But what a trick! This simple, trembling needle—a Chinese invention, by the way—gave medieval Europe the key that eventually unlocked all the rooms in Gaia’s great house. That’s no small achievement. And the compass still has a place in paddlers’ packs—or better yet, on their decks and in their hands. A compass is self-powered and self-contained. It doesn’t depend on satellite coverage or batteries, and it’s not subject to sudden, inexplicable crashes. Every electronic device I’ve owned has failed me sooner or later, almost always without warning. No compass has ever let me down.

As simple and straightforward as a compass appears, however, it holds a dark secret. Its north is not the cartographer’s “true” north. Its needle doesn’t point the way to the soon-to-be open waters lapping around the North Pole. And therein lies a story: the story of the other north pole… Read more…

Two Norths

Originally published at Paddling.com on March 14, 2017

Mar 07 2017

Yes, It’s True: They CAN Shoot You From Shore by Tamia Nelson

Many years ago—William Jefferson Clinton was still living in the White House, and Farwell and I were just starting to write weekly columns for what was then Paddling.net—I was skimming through a not-very-good book on waterfront photography when I came to a chapter titled “You Can Shoot Them From Shore.” The subject was photographing boat races with long lenses, but I couldn’t help thinking that the title hinted at another, darker meaning. And no, I wasn’t being alarmist. I’d already come under fire when I was on the water. (I’d been threatened at gunpoint when hiking in woods, too, but that’s another story.) A young man—the son of a neighbor, as it turned out—decided to amuse himself by sending a few rounds over our heads as we took the canoe out on the ‘Flow for an evening paddle. He’d apparently concluded that he could shoot us from shore with complete impunity. He was right, too. The long arm of the law often proves to be pitifully short in the Adirondack foothills. The “jes’ havin’ a little fun” defense may not figure prominently in the statute books, but it commands respect from many rural cops and courts to this day.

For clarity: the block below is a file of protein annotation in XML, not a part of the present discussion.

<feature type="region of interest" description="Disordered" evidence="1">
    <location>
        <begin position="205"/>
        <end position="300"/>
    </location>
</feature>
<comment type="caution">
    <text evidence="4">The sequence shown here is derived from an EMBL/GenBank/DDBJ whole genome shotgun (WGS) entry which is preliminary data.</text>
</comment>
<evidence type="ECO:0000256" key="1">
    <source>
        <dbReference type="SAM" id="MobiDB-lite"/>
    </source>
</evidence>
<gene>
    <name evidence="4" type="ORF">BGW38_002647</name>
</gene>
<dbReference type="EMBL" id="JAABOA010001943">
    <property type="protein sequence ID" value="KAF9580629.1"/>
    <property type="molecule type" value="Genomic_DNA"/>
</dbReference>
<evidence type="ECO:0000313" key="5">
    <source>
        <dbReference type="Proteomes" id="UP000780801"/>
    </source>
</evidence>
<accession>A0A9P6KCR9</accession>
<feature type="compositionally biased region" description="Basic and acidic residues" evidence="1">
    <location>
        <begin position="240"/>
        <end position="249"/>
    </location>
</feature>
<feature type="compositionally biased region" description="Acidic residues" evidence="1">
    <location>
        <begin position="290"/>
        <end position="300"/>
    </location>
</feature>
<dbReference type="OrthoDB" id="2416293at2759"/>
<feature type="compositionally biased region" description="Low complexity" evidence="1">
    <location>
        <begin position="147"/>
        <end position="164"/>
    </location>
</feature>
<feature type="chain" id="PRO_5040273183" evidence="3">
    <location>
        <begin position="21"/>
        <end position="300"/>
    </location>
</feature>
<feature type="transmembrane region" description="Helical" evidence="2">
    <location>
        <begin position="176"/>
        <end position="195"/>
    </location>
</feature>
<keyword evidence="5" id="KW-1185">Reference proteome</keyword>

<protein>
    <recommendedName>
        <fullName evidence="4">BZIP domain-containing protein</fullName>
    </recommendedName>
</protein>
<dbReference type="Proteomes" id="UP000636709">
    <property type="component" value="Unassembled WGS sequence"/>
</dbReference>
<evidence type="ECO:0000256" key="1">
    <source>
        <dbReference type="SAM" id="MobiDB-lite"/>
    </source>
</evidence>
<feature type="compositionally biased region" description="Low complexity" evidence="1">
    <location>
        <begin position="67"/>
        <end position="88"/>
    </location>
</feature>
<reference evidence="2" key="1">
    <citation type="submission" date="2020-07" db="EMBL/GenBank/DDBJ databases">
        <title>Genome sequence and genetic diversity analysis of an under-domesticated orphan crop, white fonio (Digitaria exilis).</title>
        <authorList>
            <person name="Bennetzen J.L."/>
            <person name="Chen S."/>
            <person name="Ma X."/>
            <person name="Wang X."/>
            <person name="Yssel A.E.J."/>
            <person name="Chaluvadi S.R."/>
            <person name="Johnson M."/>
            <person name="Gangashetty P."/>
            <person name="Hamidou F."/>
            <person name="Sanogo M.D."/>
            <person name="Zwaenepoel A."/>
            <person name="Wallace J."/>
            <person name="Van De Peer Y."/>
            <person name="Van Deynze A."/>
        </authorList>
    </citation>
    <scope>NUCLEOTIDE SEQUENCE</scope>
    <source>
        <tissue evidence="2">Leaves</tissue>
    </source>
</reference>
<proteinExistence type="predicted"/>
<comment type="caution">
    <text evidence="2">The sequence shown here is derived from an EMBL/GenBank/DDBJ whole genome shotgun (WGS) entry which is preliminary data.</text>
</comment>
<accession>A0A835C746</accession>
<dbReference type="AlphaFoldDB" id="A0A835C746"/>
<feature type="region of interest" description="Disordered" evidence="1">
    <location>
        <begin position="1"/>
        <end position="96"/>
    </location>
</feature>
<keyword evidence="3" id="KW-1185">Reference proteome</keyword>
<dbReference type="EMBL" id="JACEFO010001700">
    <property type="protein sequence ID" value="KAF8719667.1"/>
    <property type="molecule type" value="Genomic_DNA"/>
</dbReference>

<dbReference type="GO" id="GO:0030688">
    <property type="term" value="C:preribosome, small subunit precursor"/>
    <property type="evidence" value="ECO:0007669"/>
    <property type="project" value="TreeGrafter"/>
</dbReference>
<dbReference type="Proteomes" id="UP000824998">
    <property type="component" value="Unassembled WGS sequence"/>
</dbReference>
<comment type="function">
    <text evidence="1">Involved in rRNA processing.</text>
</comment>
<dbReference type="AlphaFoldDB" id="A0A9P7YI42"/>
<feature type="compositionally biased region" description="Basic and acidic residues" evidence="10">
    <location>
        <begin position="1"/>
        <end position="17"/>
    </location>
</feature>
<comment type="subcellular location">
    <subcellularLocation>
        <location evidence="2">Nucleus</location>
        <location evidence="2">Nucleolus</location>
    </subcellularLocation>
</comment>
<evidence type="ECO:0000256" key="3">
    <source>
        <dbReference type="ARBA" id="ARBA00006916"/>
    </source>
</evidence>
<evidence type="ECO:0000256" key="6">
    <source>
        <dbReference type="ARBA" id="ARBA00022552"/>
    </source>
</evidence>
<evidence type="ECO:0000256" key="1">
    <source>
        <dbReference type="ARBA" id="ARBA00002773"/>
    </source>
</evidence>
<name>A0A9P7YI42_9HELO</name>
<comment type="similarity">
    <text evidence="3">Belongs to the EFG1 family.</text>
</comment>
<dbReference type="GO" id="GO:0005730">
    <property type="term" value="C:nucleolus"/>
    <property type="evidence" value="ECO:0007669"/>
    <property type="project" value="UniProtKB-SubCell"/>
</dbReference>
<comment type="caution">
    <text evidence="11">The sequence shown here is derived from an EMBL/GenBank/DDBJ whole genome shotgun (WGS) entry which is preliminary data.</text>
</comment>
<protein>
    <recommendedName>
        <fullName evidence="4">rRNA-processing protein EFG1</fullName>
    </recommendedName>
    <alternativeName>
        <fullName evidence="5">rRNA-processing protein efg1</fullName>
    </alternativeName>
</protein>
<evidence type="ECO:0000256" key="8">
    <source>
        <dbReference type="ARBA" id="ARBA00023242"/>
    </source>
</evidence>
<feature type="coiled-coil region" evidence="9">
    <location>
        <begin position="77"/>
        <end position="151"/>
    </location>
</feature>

In any event, we escaped unharmed from the shoreline shooter. (It helped to have a bowman with no small experience in assessing—and evading—incoming fire.) Nor did the incident recur. But it served to remind me that paddlers can easily pass for sitting ducks. Deliverance may have been fiction, but almost any one of us could someday share Drew Ballinger’s fate.

I hasten to add that this isn’t very probable … That being said, there’s still a chance that you’ll someday find yourself on the wrong end of a gun. What then?… Read more…

You Don't Want to Confront This

Originally published at Paddling.com on March 7, 2017


Further Reading

 

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Feb 28 2017

When Old Clothes Become Old Friends by Tamia Nelson

I can never tell what articles will strike a chord with readers. Which means that I’m often surprised by the number of e-mails I receive. And that was certainly the case in the days after “Eulogy for an Old Friend” appeared last December. After all, a sentimental tribute to a torn and threadbare jacket, no matter how heartfelt, isn’t exactly click bait. Or so I thought. But I was wrong. My electronic mailbox soon overflowed with thoughtful letters. These ranged in tone from the no-nonsense pragmatic to the downright lyrical, and all of them shed new light on a subject I thought I’d already exhausted. And so, with the writers’ permission, I’m going to pass a few of them along, beginning with some good advice from Art Hilderbrandt on a very practical matter: Finding a replacement jacket… Read more…